Hollywood, a place where dreams are made. A magical land of names in lights, white-tooth smiles and billboard poster faces.
In Hollywood, no mountain is too tall, sky too high or valley too deep.
Surrounded by seas of adoring fans, mountains of money and only the brightest of stars – the world really is in the palm of your hand. High life at its finest in a miscellany of fast cars, private jets and ocean view mansions, is there any wonder why people, old and young, aspire to be a part of this magical land we call Hollywood?
But is it such a wonderful place?
Have the stage curtains been pulled over our eyes?
Behind the Disney smiles and eye sparkles, lies an ugly truth. A truth so far from the fairy-tale ending it barely raises its gruesome head. Hidden behind the multitude of adoring fans, designer wardrobes and dollar signs, lurks a darker shade of fame.
“Hollywood is a place where they’ll pay you a thousand dollars for a kiss and fifty cents for your soul. I know, because I turned down the first offer often enough and held out for the fifty cents.”-Marilyn Monroe
Being famous should come with great caution, a well-defined list of the true price of fame. An agent doesn’t tell a client that. “Here, sign and be a star.”
Celebrities not only need to cope with hectic work schedules but they also discover they have to deal with unreasonable demands on their time and energy, harassment, or worst still, being verbally or physical attacked. Even their families are attacked for simply being related. And what do we do? How many tabloids do you read, or televised tabloid shows? Guess where a portion of the fuel for their inferno comes from. I can hear you now saying things like “They signed up for it.” or “They get paid enough to handle some pressure.” Okay, let’s put your divorce in the headlines of your local paper and then drag up every possible story–true or false and print it. Let’s plaster the death of your child all over the world with questions about if you were a good parent or not.
“Every actor in his heart believes everything bad that’s printed about him.“-Orson Welles
Most actors want to act for a living because they want to act. Otherwise, they want a normal life like the rest of us. They want to play in the backyard with their kids and enjoy a nice quiet time. They want to watch the grass grow. When not at work they want to take it easy. It’s not happening.
Hollywood: A life in the fast lane
Behind the bright lights lurks darkness. The bright lights that shine on you at your highest moments also expose and judge your every move, stepping one foot out of place could end your entire career. You might assume life is all award ceremonies and VIP passes, but these places are often ones of loneliness, especially for those at the top.
To live, breathe and dream success, there’s little time for normality. Life becomes a crazy circus of paparazzi, admirers, rehearsals, performances and wild parties. Where is the time for life? Is there any wonder we see a growing amount of celebrities reaching out for escapism? For many, life becomes suffocating. When alcohol and drugs are so readily available, it’s easy to get sucked down under, but it’s difficult to battle your way out. Is there any wonder why more and more celebrities are checking into rehab? Did they know this is what they were signing up for to be a star? I doubt their contracts had those clauses in them.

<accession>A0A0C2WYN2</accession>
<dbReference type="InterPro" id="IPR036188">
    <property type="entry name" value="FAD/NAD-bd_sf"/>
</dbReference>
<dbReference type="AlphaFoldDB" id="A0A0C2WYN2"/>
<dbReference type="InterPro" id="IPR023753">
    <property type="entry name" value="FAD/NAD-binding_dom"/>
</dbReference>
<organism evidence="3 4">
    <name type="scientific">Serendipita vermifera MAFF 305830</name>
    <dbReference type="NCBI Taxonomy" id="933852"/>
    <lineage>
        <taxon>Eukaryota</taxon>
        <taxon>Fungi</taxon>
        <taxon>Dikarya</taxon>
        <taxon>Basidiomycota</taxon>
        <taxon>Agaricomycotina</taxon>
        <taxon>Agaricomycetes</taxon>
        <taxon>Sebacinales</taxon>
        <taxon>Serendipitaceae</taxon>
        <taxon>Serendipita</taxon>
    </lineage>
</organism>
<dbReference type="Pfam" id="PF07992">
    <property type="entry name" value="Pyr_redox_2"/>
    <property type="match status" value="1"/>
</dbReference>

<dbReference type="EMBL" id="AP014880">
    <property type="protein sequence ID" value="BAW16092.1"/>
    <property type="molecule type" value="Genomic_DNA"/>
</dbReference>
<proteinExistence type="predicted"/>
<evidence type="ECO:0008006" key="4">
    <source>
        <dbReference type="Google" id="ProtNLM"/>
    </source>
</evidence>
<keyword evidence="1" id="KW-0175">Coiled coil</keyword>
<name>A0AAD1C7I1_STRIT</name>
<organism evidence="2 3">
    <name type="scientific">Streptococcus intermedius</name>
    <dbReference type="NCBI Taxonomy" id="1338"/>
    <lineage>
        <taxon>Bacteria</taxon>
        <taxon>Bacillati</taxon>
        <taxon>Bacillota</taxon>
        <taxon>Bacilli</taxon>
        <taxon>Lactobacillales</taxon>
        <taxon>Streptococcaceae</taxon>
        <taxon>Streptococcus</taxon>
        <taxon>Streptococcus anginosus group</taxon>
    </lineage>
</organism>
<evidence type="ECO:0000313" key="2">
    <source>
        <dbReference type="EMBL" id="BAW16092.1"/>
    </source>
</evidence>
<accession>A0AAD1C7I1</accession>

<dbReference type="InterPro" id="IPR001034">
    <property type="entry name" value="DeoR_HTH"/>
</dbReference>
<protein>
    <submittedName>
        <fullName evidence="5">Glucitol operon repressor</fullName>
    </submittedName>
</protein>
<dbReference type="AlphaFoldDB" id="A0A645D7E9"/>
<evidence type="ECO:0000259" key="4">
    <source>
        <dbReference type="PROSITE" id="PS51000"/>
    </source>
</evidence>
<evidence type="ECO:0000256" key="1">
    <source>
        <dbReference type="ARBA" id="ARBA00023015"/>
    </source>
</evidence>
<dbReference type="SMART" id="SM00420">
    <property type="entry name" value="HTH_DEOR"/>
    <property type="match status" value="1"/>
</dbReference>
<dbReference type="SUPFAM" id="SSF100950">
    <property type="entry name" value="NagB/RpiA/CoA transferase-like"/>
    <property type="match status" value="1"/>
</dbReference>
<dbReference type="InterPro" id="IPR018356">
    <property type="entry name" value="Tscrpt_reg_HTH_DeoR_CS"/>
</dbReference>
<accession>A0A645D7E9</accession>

A sea of wealth and fame might seem all-alluring, but throw yourself in too far and the waves will wrap themselves around you and drag you deep down under. Suddenly, you find yourself submerged in a sea of darkness, alone, no one can hear you cry. . . even when you scream.
Sometimes the demands of fame can be too much. We have seen many stars fall. They come crashing down, shocking an entire nation. We walk around sombre, an emptiness in our hearts, wondering why a person with everything could do such a thing? We don’t know, but we will be told every possible disgusting theory.
A media frenzy begins. We watch the news and browse the internet for explanations, motives and reasoning. The newspapers will drag up the same old stories of depression, addiction and mental health. And we watch, search and buy everything we can about it. What does this say about us?
We tell our friends “Have you heard about so and so?” Who tell their friends “Such sad news”. An avalanche has begun and it spirals out of control. Well-wishers take to social media to show their condolences. One week later, bigger news comes along and life moves on.
But life doesn’t move on for the families of these lost lives. Life stands stagnant and tears remain to fall as they try to make sense of such tragedy. I question; do these grieving families really want to see their loved ones name dragged through the mud? Do they really want to watch a blame game unfold? Do they even want to see floods of people claiming to be ‘cut up’ about their loved ones death, when they didn’t personally know them? And if a family member doesn’t respond as we believe they should, what do we do? We post photoshopped images of their dead father on their social media sites. What are we?